Tuesday, February 16, 2010

How To Use Wire Headed To The Scrap Bin

I hate to throw anything away that can be used even though it might be inexpensive copper wire. In learning to wire wrap, I had to try several times to keep wires flat and place the wrap around them correctly. When I removed the failed wrap, the wire was creased in several places. Using the flat pliers, I straightened the bends as best I could.
Scrap Wire
Scrap wire
The wire on the top of the photo has been straightened. I am planning to purchase plastic tipped pliers to be able to straighten wires more efficiently.
The wires still looked rather rough and not straight. I decided nothing would be lost to try to twist them and get a useable piece of wire.
The results are pictured below. I believe the results could be used in spirals or to wrap around another wire.
Twisted Scrap Wire
Twisted Scrap Wire

Small lengths of wire can be used to make easy connectors, hooks, charms, toggles, only limited by your imagination. A supply of these items can be accumulated as you work and have small lengths of wire leftover from projects. It will be easy to have a hook closure available for a necklace or bracelet. Examples of these items are in the photo below.
Examples of uses for scrap

What do you think? Would appreciate any suggestions and ideas.

Monday, February 15, 2010

Experiences Twisting Wire

I must admit I have been remiss in posting to my blog. I was caught up in Christmas and since Christmas have been exploring techniques found in my Christmas books-Wire Art Jewelry by Sharilyn Miller and Wire Work by Dale "Cougar" Armstrong.
Since I have become enamoured with learning wire wrapping, I decided I needed to learn to twist wire to give variety to my designs. The wire twister purchased at Harbor Freight was the beginning step. However, I found I was not strong enough to engage and release the spring catch on the twister. Harbor Freight readily refunded the purchase price.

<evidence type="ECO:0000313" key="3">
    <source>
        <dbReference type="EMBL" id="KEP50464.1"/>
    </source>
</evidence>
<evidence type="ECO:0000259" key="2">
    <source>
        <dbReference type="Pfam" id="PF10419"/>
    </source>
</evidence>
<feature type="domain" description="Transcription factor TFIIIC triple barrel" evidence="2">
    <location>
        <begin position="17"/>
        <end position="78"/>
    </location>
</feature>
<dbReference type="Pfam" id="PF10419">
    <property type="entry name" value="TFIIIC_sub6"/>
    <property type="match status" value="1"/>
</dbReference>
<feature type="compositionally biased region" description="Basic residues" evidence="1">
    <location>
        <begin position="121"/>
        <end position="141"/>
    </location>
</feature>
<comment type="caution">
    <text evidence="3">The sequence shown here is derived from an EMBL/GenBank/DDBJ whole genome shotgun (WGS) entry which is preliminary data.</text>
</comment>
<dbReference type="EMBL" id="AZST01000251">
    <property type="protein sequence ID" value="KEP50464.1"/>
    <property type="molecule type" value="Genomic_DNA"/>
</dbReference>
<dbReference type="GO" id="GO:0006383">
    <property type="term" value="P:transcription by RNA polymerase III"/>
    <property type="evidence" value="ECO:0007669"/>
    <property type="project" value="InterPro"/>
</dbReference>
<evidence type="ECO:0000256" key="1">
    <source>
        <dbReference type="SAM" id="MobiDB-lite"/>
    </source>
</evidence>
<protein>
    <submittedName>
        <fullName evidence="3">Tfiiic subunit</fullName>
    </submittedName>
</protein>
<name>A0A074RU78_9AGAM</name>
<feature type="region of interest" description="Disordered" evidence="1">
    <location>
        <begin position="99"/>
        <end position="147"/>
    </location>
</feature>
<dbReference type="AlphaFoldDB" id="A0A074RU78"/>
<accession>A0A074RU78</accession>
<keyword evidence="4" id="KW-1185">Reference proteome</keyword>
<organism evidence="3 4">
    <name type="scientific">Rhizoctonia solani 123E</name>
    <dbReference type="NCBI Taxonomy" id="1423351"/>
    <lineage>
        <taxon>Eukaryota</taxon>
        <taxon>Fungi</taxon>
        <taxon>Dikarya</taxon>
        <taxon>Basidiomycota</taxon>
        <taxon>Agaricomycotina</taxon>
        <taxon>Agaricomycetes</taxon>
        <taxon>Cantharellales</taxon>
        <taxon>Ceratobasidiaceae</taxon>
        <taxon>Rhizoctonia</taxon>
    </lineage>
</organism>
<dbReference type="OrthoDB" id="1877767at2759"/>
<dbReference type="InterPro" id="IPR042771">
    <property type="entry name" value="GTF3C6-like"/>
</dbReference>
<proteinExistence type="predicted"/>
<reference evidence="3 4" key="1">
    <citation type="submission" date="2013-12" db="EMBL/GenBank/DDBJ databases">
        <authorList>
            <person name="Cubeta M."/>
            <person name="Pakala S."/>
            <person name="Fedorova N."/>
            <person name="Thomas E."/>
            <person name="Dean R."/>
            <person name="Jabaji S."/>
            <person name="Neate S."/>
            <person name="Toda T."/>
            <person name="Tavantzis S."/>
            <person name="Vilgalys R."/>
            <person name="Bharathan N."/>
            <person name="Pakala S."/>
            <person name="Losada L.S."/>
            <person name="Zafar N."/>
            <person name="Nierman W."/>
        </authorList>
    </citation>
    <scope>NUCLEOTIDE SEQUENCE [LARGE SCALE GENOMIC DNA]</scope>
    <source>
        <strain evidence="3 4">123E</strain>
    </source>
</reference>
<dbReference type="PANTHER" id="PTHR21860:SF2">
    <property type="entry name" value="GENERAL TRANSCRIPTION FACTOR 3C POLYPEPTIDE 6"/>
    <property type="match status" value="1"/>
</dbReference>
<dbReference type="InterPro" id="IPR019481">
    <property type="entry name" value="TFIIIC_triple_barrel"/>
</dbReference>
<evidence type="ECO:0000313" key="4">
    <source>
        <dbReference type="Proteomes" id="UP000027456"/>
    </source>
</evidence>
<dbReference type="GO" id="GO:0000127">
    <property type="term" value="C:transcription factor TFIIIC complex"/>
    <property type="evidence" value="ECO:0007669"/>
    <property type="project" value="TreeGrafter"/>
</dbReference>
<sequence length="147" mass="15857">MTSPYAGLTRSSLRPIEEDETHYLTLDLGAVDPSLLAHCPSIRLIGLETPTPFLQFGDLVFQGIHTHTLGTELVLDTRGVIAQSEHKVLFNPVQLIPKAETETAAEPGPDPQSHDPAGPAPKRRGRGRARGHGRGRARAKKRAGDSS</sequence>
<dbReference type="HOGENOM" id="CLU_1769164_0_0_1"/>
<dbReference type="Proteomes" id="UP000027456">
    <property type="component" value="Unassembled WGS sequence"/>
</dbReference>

Next I decided to try the technique using a cordless drill as described in many resources.

Materials needed:
Cordless drill
Round or square copper or practice wire
Masking, painters, or quilters tape

Single wire twist
Place masking tape around each end of the wire. Place the wire ends securely in the vise and then in the drill chuck. Keep the wire straight and taunt between the vise and the drill. Twist at a medium speed until the wire appears to your satisfaction. Remove from the vise and drill. After twisting the single wire, I found that the length was still the same so extra length did not have to be added to allow for twisting. I would think that if I had twisted more, the length would have been shortened. When I twisted a long length, I did add some to the length to allow for inaccuracy in my measurement due to the coil of the wire.
Armstrong recommends that when twisted wire is used side by side, use one wire twisted on forward, and one wire twisted on reverse. It helps the wires stay together.
Single TwistedrWire
Single Twisted Wire

Double wire twist
Measure at least twice the length of twisted wire you wish. You might want to do a test piece measuring the beginning length and the ending length. Tape both ends of the wire together. Place a nail in the vise so that the pointed end is up. This will allow the wire to slip off when twisting is finished. Put the ends of the wire in the drill chuck. Place the folded end of the wire around the nail. Step back from the vise holding the wire in a taunt straight line from the vise to the drill. Twist at a medium speed. Stop when the wire meets your approval. Some directions state to twist until the wire around the nail breaks, but I did not find I needed to twist that much.
Double Twisted Wire
Double Twisted Wire
Twisted Wire
Twisted Wires and Swirl with Twisted Wire

Mark the gauge of wire you have twisted either single or double. Knowing the size will be valuable when using in later projects combining with other wire. Twisting the wire work hardens it. I found the dead soft copper wire I twisted had work hardened.